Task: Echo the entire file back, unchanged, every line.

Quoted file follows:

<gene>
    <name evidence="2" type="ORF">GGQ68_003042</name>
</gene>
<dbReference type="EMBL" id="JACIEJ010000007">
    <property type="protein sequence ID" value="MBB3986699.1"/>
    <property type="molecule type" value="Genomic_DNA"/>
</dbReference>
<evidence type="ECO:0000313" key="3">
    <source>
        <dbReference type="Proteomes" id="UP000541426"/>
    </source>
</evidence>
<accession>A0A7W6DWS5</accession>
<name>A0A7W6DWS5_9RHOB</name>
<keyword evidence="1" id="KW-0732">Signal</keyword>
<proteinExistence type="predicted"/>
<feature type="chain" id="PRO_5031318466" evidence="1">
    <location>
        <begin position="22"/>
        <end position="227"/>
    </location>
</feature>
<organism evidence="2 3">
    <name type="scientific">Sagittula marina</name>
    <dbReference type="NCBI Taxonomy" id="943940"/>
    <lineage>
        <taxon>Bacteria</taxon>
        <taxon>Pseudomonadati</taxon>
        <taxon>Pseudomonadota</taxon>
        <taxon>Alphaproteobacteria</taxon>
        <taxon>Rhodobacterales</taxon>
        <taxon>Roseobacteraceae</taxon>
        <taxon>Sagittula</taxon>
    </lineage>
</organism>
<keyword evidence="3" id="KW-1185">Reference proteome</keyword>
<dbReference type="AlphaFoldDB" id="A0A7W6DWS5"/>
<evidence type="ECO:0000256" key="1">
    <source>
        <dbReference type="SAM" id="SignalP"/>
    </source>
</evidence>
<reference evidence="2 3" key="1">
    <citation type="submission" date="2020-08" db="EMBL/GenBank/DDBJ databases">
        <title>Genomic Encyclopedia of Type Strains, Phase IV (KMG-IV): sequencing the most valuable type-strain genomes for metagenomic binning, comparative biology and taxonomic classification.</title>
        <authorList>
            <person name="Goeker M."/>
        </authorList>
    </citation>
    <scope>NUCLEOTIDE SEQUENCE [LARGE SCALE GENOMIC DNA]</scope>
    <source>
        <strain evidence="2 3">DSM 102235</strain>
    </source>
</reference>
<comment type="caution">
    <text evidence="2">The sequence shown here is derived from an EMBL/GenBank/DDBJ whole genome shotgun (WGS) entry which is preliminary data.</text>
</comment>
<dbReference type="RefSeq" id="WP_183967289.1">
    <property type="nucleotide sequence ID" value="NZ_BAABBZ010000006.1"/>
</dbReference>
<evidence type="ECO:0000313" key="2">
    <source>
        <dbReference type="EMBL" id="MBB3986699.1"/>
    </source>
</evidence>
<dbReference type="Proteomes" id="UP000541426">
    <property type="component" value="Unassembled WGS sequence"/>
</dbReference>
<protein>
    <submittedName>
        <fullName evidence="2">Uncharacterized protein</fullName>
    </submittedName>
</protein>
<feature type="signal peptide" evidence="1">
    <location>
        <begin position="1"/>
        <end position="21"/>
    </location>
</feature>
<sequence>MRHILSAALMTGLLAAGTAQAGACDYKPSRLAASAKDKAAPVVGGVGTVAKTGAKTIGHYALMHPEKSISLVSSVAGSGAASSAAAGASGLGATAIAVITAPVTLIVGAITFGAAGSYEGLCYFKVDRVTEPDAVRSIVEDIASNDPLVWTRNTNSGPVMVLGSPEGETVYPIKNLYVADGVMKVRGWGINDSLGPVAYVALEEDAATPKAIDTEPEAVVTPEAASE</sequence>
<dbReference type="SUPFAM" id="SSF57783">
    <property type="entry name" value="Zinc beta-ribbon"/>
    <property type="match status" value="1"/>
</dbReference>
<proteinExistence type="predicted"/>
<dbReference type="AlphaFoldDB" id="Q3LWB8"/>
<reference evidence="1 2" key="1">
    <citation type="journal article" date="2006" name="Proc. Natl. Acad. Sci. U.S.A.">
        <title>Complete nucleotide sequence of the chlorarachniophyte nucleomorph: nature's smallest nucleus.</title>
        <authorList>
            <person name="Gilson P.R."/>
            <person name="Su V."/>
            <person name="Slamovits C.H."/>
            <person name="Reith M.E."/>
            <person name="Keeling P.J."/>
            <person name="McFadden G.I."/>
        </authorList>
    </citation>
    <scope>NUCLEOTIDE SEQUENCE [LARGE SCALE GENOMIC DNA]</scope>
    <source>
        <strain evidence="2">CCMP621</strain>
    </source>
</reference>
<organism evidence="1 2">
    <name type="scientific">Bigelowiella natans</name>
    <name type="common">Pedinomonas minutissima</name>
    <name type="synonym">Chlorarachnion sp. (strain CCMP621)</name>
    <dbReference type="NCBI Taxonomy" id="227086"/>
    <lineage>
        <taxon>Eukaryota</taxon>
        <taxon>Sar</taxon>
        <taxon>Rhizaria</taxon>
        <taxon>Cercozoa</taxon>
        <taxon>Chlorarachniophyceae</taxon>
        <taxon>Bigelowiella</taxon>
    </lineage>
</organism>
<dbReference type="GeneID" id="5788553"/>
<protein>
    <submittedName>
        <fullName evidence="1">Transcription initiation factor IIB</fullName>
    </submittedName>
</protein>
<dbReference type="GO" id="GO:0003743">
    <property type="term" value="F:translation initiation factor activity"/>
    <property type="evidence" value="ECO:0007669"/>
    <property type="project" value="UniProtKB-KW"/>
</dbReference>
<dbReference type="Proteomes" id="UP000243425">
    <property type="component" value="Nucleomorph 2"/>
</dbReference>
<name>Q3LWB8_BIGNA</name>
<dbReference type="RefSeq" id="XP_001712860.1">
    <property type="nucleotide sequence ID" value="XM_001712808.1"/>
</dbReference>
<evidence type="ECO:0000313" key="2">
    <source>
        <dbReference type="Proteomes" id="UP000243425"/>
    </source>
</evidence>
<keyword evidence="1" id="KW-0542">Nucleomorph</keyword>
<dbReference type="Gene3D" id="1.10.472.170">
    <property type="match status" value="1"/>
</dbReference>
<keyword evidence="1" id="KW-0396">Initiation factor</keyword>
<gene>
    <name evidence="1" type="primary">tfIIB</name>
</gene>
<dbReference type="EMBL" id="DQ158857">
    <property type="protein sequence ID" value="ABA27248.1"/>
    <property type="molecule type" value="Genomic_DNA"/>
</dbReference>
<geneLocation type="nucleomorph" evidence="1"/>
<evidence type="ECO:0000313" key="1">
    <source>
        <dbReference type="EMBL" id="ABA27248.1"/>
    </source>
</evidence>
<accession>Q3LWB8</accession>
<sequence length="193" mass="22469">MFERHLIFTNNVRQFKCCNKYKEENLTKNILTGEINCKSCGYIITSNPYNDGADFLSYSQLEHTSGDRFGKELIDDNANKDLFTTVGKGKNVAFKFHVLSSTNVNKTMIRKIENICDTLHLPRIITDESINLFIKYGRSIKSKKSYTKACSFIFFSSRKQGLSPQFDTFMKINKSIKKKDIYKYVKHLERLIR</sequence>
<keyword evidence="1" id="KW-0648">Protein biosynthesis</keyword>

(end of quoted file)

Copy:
<gene>
    <name evidence="2" type="ORF">GGQ68_003042</name>
</gene>
<dbReference type="EMBL" id="JACIEJ010000007">
    <property type="protein sequence ID" value="MBB3986699.1"/>
    <property type="molecule type" value="Genomic_DNA"/>
</dbReference>
<evidence type="ECO:0000313" key="3">
    <source>
        <dbReference type="Proteomes" id="UP000541426"/>
    </source>
</evidence>
<accession>A0A7W6DWS5</accession>
<name>A0A7W6DWS5_9RHOB</name>
<keyword evidence="1" id="KW-0732">Signal</keyword>
<proteinExistence type="predicted"/>
<feature type="chain" id="PRO_5031318466" evidence="1">
    <location>
        <begin position="22"/>
        <end position="227"/>
    </location>
</feature>
<organism evidence="2 3">
    <name type="scientific">Sagittula marina</name>
    <dbReference type="NCBI Taxonomy" id="943940"/>
    <lineage>
        <taxon>Bacteria</taxon>
        <taxon>Pseudomonadati</taxon>
        <taxon>Pseudomonadota</taxon>
        <taxon>Alphaproteobacteria</taxon>
        <taxon>Rhodobacterales</taxon>
        <taxon>Roseobacteraceae</taxon>
        <taxon>Sagittula</taxon>
    </lineage>
</organism>
<keyword evidence="3" id="KW-1185">Reference proteome</keyword>
<dbReference type="AlphaFoldDB" id="A0A7W6DWS5"/>
<evidence type="ECO:0000256" key="1">
    <source>
        <dbReference type="SAM" id="SignalP"/>
    </source>
</evidence>
<reference evidence="2 3" key="1">
    <citation type="submission" date="2020-08" db="EMBL/GenBank/DDBJ databases">
        <title>Genomic Encyclopedia of Type Strains, Phase IV (KMG-IV): sequencing the most valuable type-strain genomes for metagenomic binning, comparative biology and taxonomic classification.</title>
        <authorList>
            <person name="Goeker M."/>
        </authorList>
    </citation>
    <scope>NUCLEOTIDE SEQUENCE [LARGE SCALE GENOMIC DNA]</scope>
    <source>
        <strain evidence="2 3">DSM 102235</strain>
    </source>
</reference>
<comment type="caution">
    <text evidence="2">The sequence shown here is derived from an EMBL/GenBank/DDBJ whole genome shotgun (WGS) entry which is preliminary data.</text>
</comment>
<dbReference type="RefSeq" id="WP_183967289.1">
    <property type="nucleotide sequence ID" value="NZ_BAABBZ010000006.1"/>
</dbReference>
<evidence type="ECO:0000313" key="2">
    <source>
        <dbReference type="EMBL" id="MBB3986699.1"/>
    </source>
</evidence>
<dbReference type="Proteomes" id="UP000541426">
    <property type="component" value="Unassembled WGS sequence"/>
</dbReference>
<protein>
    <submittedName>
        <fullName evidence="2">Uncharacterized protein</fullName>
    </submittedName>
</protein>
<feature type="signal peptide" evidence="1">
    <location>
        <begin position="1"/>
        <end position="21"/>
    </location>
</feature>
<sequence>MRHILSAALMTGLLAAGTAQAGACDYKPSRLAASAKDKAAPVVGGVGTVAKTGAKTIGHYALMHPEKSISLVSSVAGSGAASSAAAGASGLGATAIAVITAPVTLIVGAITFGAAGSYEGLCYFKVDRVTEPDAVRSIVEDIASNDPLVWTRNTNSGPVMVLGSPEGETVYPIKNLYVADGVMKVRGWGINDSLGPVAYVALEEDAATPKAIDTEPEAVVTPEAASE</sequence>
<dbReference type="SUPFAM" id="SSF57783">
    <property type="entry name" value="Zinc beta-ribbon"/>
    <property type="match status" value="1"/>
</dbReference>
<proteinExistence type="predicted"/>
<dbReference type="AlphaFoldDB" id="Q3LWB8"/>
<reference evidence="1 2" key="1">
    <citation type="journal article" date="2006" name="Proc. Natl. Acad. Sci. U.S.A.">
        <title>Complete nucleotide sequence of the chlorarachniophyte nucleomorph: nature's smallest nucleus.</title>
        <authorList>
            <person name="Gilson P.R."/>
            <person name="Su V."/>
            <person name="Slamovits C.H."/>
            <person name="Reith M.E."/>
            <person name="Keeling P.J."/>
            <person name="McFadden G.I."/>
        </authorList>
    </citation>
    <scope>NUCLEOTIDE SEQUENCE [LARGE SCALE GENOMIC DNA]</scope>
    <source>
        <strain evidence="2">CCMP621</strain>
    </source>
</reference>
<organism evidence="1 2">
    <name type="scientific">Bigelowiella natans</name>
    <name type="common">Pedinomonas minutissima</name>
    <name type="synonym">Chlorarachnion sp. (strain CCMP621)</name>
    <dbReference type="NCBI Taxonomy" id="227086"/>
    <lineage>
        <taxon>Eukaryota</taxon>
        <taxon>Sar</taxon>
        <taxon>Rhizaria</taxon>
        <taxon>Cercozoa</taxon>
        <taxon>Chlorarachniophyceae</taxon>
        <taxon>Bigelowiella</taxon>
    </lineage>
</organism>
<dbReference type="GeneID" id="5788553"/>
<protein>
    <submittedName>
        <fullName evidence="1">Transcription initiation factor IIB</fullName>
    </submittedName>
</protein>
<dbReference type="GO" id="GO:0003743">
    <property type="term" value="F:translation initiation factor activity"/>
    <property type="evidence" value="ECO:0007669"/>
    <property type="project" value="UniProtKB-KW"/>
</dbReference>
<dbReference type="Proteomes" id="UP000243425">
    <property type="component" value="Nucleomorph 2"/>
</dbReference>
<name>Q3LWB8_BIGNA</name>
<dbReference type="RefSeq" id="XP_001712860.1">
    <property type="nucleotide sequence ID" value="XM_001712808.1"/>
</dbReference>
<evidence type="ECO:0000313" key="2">
    <source>
        <dbReference type="Proteomes" id="UP000243425"/>
    </source>
</evidence>
<keyword evidence="1" id="KW-0542">Nucleomorph</keyword>
<dbReference type="Gene3D" id="1.10.472.170">
    <property type="match status" value="1"/>
</dbReference>
<keyword evidence="1" id="KW-0396">Initiation factor</keyword>
<gene>
    <name evidence="1" type="primary">tfIIB</name>
</gene>
<dbReference type="EMBL" id="DQ158857">
    <property type="protein sequence ID" value="ABA27248.1"/>
    <property type="molecule type" value="Genomic_DNA"/>
</dbReference>
<geneLocation type="nucleomorph" evidence="1"/>
<evidence type="ECO:0000313" key="1">
    <source>
        <dbReference type="EMBL" id="ABA27248.1"/>
    </source>
</evidence>
<accession>Q3LWB8</accession>
<sequence length="193" mass="22469">MFERHLIFTNNVRQFKCCNKYKEENLTKNILTGEINCKSCGYIITSNPYNDGADFLSYSQLEHTSGDRFGKELIDDNANKDLFTTVGKGKNVAFKFHVLSSTNVNKTMIRKIENICDTLHLPRIITDESINLFIKYGRSIKSKKSYTKACSFIFFSSRKQGLSPQFDTFMKINKSIKKKDIYKYVKHLERLIR</sequence>
<keyword evidence="1" id="KW-0648">Protein biosynthesis</keyword>